Race, Racism and the Creation of Mankind
When you woke up in the morning today, many of you put on your nicest clothes in honour of the chag and began your journey to shul. As you walked down Balaclava Rd, you wished Shana Tova to the people you passed, and exchanged hugs and reminisced with friends not seen for some time. One thing you may not have done, is wish someone ‘Happy Birthday.’ Many of us don't realize that the reason we are here today is to mark the birth of two people.
Two people, initially created as one, born of no parents, with no religion, separated from each other at birth. They walked the earth 2000 years before the first Jew was born, and 2500 years before we were proclaimed a people at Mt Sinai. Their names were Adam and Eve. According to the Midrash (Vayikra Rabba 29:1), today is their birthday.
The words ‘Hayom Harat Olam,’ “Today the world was brought into being” mark the creation of the first human soul. The Talmud asks in Masechet Sanhedrin, "Why was only a single specimen of man created first? To teach us that he who destroys a single soul destroys a whole world and that he who saves a single soul saves a whole world; Man was also created alone so that no race or class may claim a nobler ancestry, saying, 'Our father was born first'; and, finally, to give testimony to the greatness of the Lord, who caused the wonderful diversity of mankind to emanate from one type. And why was Adam created last of all beings? To teach him humility; for should he ever become arrogant, let him remember that the little fly preceded him in the order of creation."
The Yalkut Shimoni 1:13 elaborates on this idea by stating God formed Adam out of dust from all over the world—yellow clay, white sand, black loam, and red soil. Therefore no one can declare to any people that they do not belong since this soil is the source from which we all emerged.
There are more texts in this vein which go to great lengths to express the idea that all mankind is descended from one Adam, a being who was neither male nor female, whose body held the potential to be a vessel for all future genders, races, and possibilities of human identity.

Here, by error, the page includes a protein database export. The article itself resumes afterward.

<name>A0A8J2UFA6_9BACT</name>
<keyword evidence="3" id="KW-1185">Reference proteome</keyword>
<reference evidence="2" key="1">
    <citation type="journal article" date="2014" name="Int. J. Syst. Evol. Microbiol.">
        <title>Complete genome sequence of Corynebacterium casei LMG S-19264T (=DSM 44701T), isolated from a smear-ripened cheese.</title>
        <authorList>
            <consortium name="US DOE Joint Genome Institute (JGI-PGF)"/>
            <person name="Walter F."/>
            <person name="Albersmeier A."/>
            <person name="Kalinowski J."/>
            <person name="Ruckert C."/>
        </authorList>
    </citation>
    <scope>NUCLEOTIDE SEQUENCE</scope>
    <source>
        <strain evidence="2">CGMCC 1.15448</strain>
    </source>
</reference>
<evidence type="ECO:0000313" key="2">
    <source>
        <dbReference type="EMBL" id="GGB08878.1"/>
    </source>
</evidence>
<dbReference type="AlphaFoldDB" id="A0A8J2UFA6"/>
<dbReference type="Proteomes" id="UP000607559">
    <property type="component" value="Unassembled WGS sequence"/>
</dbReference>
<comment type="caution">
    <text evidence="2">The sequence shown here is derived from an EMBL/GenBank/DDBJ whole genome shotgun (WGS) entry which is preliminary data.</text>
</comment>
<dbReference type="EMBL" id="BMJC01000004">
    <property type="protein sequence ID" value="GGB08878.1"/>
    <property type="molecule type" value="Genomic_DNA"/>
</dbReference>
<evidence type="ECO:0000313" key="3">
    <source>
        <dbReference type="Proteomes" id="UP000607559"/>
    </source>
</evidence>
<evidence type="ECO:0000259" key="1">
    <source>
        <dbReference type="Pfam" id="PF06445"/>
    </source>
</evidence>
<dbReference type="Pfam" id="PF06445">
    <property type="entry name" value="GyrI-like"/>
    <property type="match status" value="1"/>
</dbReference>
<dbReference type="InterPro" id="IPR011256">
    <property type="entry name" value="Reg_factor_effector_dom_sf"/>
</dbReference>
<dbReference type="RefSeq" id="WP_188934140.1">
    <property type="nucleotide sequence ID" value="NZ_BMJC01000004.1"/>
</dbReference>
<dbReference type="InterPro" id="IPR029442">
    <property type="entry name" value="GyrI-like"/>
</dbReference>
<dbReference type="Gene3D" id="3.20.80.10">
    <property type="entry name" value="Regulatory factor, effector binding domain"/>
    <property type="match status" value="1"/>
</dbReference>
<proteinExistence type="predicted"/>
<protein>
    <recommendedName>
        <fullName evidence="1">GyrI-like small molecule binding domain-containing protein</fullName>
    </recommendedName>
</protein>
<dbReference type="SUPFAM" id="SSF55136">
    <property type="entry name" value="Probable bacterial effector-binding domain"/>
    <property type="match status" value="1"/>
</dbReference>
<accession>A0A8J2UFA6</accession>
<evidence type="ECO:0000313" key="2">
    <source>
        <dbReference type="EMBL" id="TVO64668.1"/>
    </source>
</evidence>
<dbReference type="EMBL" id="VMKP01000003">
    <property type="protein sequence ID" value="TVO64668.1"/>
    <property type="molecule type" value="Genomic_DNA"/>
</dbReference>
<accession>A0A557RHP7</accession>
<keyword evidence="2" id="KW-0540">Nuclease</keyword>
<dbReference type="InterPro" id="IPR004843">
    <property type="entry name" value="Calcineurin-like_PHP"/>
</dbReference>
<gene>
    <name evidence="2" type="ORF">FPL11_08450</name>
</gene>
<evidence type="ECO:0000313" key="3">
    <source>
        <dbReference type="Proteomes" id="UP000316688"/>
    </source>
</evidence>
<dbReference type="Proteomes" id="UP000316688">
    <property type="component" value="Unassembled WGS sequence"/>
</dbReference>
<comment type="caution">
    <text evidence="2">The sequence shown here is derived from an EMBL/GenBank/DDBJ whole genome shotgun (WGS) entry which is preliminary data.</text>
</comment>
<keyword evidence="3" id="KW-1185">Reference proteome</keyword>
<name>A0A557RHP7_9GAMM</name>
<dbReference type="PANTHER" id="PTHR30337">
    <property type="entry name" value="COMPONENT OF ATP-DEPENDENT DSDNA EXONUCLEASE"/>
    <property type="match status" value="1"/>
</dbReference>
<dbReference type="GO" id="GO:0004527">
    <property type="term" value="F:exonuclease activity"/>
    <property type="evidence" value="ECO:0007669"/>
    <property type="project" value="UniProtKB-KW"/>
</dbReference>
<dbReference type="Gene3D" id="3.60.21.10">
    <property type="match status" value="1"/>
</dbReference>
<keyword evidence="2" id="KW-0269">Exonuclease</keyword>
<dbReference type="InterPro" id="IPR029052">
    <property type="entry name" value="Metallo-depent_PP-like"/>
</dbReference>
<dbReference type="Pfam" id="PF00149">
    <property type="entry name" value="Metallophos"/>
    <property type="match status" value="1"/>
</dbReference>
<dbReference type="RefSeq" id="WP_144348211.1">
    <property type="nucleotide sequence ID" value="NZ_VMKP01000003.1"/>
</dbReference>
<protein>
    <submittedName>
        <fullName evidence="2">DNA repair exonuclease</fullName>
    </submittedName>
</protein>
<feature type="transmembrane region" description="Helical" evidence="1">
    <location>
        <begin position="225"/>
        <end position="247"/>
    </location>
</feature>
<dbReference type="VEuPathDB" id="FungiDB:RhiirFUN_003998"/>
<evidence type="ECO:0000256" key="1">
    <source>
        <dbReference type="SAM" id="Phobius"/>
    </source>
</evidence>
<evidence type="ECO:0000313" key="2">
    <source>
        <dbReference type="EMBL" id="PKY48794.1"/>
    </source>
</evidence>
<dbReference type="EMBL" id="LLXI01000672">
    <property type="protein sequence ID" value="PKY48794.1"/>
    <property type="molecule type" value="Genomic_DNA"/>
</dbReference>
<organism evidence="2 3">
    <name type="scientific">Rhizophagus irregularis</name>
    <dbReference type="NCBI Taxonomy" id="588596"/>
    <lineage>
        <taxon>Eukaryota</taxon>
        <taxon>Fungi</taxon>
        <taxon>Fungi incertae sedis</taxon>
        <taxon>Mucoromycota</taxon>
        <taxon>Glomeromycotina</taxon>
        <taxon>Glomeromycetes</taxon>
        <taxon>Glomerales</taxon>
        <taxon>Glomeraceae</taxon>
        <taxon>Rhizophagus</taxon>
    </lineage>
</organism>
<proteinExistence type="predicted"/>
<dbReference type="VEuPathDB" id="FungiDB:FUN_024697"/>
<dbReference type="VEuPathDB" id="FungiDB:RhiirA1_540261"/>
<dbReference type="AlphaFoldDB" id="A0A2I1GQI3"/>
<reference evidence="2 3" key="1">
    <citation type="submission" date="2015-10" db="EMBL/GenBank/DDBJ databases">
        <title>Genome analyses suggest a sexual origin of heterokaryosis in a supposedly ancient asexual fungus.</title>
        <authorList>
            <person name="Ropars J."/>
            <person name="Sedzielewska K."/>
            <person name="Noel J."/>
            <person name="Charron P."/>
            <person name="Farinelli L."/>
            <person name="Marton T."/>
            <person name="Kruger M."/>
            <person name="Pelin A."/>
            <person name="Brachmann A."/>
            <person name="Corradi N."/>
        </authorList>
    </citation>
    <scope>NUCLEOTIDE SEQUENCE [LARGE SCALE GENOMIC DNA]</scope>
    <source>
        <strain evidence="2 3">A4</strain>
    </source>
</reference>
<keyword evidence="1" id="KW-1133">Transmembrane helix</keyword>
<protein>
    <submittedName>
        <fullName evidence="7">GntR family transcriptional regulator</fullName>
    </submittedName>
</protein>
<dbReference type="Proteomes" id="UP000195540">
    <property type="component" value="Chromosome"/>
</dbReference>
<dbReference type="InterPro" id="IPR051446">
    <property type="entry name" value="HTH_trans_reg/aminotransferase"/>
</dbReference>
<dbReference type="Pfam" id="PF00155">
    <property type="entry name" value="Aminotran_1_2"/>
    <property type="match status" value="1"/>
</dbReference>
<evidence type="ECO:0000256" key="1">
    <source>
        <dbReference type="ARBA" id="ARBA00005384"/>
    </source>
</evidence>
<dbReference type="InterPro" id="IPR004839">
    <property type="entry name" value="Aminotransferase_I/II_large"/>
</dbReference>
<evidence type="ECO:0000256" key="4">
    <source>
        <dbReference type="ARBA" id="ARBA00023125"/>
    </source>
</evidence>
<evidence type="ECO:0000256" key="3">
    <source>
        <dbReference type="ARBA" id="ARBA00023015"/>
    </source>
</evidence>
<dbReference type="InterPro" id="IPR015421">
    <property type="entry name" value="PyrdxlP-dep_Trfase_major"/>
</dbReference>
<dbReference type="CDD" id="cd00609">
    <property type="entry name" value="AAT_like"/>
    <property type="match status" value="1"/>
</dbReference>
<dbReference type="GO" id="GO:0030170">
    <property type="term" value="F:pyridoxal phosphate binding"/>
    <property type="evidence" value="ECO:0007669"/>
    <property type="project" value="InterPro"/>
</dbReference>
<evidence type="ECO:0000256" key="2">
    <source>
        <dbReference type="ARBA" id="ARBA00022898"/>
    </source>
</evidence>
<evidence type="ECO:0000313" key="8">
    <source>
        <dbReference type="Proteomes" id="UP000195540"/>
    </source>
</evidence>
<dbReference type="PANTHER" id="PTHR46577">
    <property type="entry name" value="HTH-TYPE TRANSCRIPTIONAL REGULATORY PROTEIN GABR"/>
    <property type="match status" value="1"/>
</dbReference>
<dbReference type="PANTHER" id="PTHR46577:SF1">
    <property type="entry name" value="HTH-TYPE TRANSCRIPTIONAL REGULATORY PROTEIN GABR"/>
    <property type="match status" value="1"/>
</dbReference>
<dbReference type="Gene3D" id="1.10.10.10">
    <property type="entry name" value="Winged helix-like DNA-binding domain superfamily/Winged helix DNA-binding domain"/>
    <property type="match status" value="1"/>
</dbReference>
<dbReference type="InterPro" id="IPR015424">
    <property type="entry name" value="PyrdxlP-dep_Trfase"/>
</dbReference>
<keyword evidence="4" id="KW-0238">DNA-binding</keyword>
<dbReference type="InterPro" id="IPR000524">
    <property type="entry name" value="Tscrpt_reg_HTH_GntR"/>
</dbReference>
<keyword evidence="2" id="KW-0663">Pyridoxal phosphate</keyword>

This principle, that all mankind originates from one, exists in many faiths, and is also enshrined in the pre-amble to the Universal Declaration of Human Rights, which recognises the “inherent dignity and inalienable rights of all members of the human family.”
The first article of this declaration which has been endorsed by almost every nation on earth states, “All human beings are born free and equal in dignity and rights. They are endowed with reason and conscience and should act towards one another in a spirit of brotherhood.”
The Guinness Book of Records describes the Declaration as the world's "Most Translated Document." Even though it is not legally binding, the Declaration has been adopted in or has influenced most national constitutions since 1948 and served as the foundation for a growing number of national laws and international laws.
Sometimes I read it to my children as a bedtime story.
That said, in spite of this desire for mankind to be colour blind, articulated in both Jewish and civil law, so many events have occurred in the past year to show the opposite is true. I’d like to explore cases from two different countries that will be familiar to many of you here today.
Twenty years after Nicky Winmar famously lifted his jumper and declared ''I'm black - and I'm proud to be black!'' the response of Adam Goodes to a racist taunt from a 13 year old girl has now become a defining moment in Australian race relations. The day following the incident, Goodes explained his response:
A year later, Goodes was honoured with the title of Australian of the Year for his activism against racism. Whilst he was honoured by many, a small minority started booing him at AFL matches, the trauma of which led to him taking some time out of football in August this year. Amongst a great deal of commentary about this, I was incredibly moved to read these words of Wiradjuri journalist Stan Grant in the Guardian:
I have met with a number of inspiring elders over the past few years through my participation in the Yorta Yorta Beyachad program at Mount Scopus. These moving words of Stan Grant are not new to me, and underlie how far we still need to travel as a nation before the aspirations of our anthem are realised.
The country I’d like to explore next is an ocean away from us, but very close to the hearts of many in this room. From 1948, its government had the dubious reputation of being one of the most racist in the world. I am speaking of South Africa. A country ruled by the British or Dutch since the arrival of Jan van Riebeeck in 1652 until the end of apartheid in 1994. Afrikaner nationalists spoke of themselves as a chosen people, ordained by God to rule South Africa to the exclusion of all others.
Being one of what sometimes feel like a minority of Jews in Melbourne who is not South African, the history of this country has always fascinated me. Earlier this year, I had the privilege of visiting this most beautiful and challenging of places as a guest of Limmud South Africa.
Before my visit, most of what I knew about the country was based on memories of watching the Power of One and the 1995 Rugby world cup with many South African school friends who ate Biltong and lived in Doncaster. I remember the symbolism of Mandela wearing the once hated springbok jersey, and seeing the now multi-racial rugby team win over New Zealand. It was an incredibly inspiring moment demonstrating the power of reconciliation.